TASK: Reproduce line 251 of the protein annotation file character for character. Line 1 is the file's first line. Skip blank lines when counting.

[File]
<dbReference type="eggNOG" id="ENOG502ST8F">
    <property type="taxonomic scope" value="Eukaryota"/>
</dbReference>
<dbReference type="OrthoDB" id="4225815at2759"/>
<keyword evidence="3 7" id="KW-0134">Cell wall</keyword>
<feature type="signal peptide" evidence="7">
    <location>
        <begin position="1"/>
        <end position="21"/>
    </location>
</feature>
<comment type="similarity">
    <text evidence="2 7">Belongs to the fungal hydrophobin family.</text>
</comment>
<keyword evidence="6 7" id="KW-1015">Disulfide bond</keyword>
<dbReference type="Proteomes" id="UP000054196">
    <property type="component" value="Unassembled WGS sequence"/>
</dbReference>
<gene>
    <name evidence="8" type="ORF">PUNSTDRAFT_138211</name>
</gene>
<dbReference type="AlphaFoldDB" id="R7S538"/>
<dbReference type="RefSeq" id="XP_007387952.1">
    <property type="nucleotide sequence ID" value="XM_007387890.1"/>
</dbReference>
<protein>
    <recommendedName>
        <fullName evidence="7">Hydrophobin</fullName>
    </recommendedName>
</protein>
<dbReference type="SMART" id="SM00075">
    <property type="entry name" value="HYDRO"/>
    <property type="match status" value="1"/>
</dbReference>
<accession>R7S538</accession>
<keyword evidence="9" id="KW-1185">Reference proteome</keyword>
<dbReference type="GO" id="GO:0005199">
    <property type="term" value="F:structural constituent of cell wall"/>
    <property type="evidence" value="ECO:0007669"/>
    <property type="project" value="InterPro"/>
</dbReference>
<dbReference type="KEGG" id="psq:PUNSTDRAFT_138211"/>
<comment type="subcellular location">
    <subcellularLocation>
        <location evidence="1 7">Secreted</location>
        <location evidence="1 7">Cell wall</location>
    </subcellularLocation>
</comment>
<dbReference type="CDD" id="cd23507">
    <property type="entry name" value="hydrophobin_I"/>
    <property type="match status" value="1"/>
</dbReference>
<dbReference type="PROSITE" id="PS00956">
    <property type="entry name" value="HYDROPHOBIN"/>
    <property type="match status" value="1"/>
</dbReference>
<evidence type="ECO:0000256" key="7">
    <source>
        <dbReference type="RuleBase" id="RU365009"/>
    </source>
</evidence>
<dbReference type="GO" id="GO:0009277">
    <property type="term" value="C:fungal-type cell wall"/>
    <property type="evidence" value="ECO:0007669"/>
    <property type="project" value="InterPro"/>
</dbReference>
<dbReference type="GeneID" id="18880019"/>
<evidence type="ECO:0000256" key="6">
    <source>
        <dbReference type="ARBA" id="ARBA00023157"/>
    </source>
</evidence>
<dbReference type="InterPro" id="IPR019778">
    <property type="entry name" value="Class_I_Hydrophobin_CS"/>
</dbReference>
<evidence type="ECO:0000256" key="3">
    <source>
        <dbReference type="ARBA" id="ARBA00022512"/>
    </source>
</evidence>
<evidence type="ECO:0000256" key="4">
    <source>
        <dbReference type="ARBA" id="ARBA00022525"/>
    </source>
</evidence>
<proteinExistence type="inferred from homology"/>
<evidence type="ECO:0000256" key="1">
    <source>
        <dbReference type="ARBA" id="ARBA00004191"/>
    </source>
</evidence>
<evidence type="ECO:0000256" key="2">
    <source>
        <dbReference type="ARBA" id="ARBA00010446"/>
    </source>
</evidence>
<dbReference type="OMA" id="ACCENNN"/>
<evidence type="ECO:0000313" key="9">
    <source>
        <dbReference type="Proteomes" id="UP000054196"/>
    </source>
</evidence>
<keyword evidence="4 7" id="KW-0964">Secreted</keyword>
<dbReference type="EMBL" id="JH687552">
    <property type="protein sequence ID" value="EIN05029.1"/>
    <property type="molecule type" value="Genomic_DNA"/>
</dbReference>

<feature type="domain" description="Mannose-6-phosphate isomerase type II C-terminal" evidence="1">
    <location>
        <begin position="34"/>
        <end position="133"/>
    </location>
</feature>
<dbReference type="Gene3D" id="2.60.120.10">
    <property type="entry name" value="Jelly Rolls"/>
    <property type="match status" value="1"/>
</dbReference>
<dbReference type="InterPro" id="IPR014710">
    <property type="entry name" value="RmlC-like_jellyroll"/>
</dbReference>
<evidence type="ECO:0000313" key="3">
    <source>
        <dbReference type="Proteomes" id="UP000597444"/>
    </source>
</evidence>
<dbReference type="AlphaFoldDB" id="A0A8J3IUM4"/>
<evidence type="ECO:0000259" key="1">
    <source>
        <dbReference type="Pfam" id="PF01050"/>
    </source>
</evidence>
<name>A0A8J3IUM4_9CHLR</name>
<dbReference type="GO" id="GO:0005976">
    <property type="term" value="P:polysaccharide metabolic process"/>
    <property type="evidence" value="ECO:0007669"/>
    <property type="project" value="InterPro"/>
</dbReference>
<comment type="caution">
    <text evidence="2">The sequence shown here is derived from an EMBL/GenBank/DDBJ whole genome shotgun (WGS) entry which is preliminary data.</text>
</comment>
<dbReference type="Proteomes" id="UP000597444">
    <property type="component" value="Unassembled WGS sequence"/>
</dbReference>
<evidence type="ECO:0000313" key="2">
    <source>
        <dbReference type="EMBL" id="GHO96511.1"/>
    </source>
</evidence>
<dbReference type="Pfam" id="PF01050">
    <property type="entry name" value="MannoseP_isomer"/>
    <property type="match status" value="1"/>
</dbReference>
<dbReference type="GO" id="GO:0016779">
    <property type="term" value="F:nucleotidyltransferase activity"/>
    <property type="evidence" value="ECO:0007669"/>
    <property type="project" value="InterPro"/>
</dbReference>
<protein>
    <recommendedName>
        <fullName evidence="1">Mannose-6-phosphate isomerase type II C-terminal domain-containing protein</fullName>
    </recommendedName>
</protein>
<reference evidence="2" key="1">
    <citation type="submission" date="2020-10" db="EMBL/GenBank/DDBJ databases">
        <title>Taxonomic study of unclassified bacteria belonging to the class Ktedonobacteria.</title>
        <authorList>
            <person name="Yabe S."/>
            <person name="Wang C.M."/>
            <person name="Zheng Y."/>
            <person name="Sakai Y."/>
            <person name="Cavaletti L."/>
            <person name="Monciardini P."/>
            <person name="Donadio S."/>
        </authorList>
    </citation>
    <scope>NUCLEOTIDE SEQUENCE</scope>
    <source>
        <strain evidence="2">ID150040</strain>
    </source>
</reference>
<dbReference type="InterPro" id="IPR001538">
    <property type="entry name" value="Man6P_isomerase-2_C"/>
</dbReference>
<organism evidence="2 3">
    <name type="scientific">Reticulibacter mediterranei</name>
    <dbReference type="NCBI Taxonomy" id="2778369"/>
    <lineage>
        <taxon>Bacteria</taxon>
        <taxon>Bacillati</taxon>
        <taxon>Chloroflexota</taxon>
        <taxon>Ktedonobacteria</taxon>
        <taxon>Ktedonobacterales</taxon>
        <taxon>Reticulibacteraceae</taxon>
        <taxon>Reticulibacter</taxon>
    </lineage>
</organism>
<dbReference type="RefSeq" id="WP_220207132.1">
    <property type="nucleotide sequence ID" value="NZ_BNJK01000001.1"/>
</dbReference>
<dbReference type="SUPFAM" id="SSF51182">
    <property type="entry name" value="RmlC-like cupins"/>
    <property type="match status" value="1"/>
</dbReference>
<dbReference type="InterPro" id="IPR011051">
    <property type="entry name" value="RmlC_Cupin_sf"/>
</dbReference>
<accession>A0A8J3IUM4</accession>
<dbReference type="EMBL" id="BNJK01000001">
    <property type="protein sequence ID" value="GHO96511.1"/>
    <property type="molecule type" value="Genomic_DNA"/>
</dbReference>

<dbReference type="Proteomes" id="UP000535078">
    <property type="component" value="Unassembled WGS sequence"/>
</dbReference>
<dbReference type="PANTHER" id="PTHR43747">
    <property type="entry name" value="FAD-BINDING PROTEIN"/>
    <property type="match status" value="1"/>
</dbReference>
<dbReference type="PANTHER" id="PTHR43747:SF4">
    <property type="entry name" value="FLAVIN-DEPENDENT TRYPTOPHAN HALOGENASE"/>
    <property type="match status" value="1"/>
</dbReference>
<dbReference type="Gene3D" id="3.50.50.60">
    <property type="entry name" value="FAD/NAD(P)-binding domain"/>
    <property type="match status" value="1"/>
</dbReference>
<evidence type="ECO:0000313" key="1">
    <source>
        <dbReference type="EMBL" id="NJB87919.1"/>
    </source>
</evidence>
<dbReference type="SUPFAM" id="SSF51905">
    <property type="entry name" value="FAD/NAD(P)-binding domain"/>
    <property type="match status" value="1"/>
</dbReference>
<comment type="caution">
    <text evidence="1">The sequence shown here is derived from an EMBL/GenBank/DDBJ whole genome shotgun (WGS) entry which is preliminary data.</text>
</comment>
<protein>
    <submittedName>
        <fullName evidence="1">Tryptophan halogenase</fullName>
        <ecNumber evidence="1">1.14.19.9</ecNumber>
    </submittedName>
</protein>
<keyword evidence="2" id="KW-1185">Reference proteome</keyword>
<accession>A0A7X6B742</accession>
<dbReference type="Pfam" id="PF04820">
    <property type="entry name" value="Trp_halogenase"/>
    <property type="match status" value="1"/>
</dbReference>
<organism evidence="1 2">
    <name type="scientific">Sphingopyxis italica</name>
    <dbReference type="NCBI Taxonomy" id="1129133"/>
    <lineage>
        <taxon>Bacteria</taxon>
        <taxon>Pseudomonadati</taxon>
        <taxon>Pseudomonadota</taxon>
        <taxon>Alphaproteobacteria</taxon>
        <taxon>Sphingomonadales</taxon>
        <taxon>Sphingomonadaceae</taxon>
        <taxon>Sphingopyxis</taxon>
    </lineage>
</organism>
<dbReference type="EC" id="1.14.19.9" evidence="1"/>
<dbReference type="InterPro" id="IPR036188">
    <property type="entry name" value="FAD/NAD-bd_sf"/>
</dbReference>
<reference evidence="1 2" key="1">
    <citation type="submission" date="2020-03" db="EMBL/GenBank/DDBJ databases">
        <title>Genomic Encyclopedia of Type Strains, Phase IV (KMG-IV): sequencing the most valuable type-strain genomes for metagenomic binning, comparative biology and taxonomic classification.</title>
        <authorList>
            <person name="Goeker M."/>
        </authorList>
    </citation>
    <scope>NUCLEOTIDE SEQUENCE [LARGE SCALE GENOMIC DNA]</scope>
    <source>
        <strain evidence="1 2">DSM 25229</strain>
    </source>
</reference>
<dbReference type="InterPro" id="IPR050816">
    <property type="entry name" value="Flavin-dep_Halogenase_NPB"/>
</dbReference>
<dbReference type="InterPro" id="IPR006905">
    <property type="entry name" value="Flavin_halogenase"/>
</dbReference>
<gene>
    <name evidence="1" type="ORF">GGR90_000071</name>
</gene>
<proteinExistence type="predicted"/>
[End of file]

<organism evidence="1 2">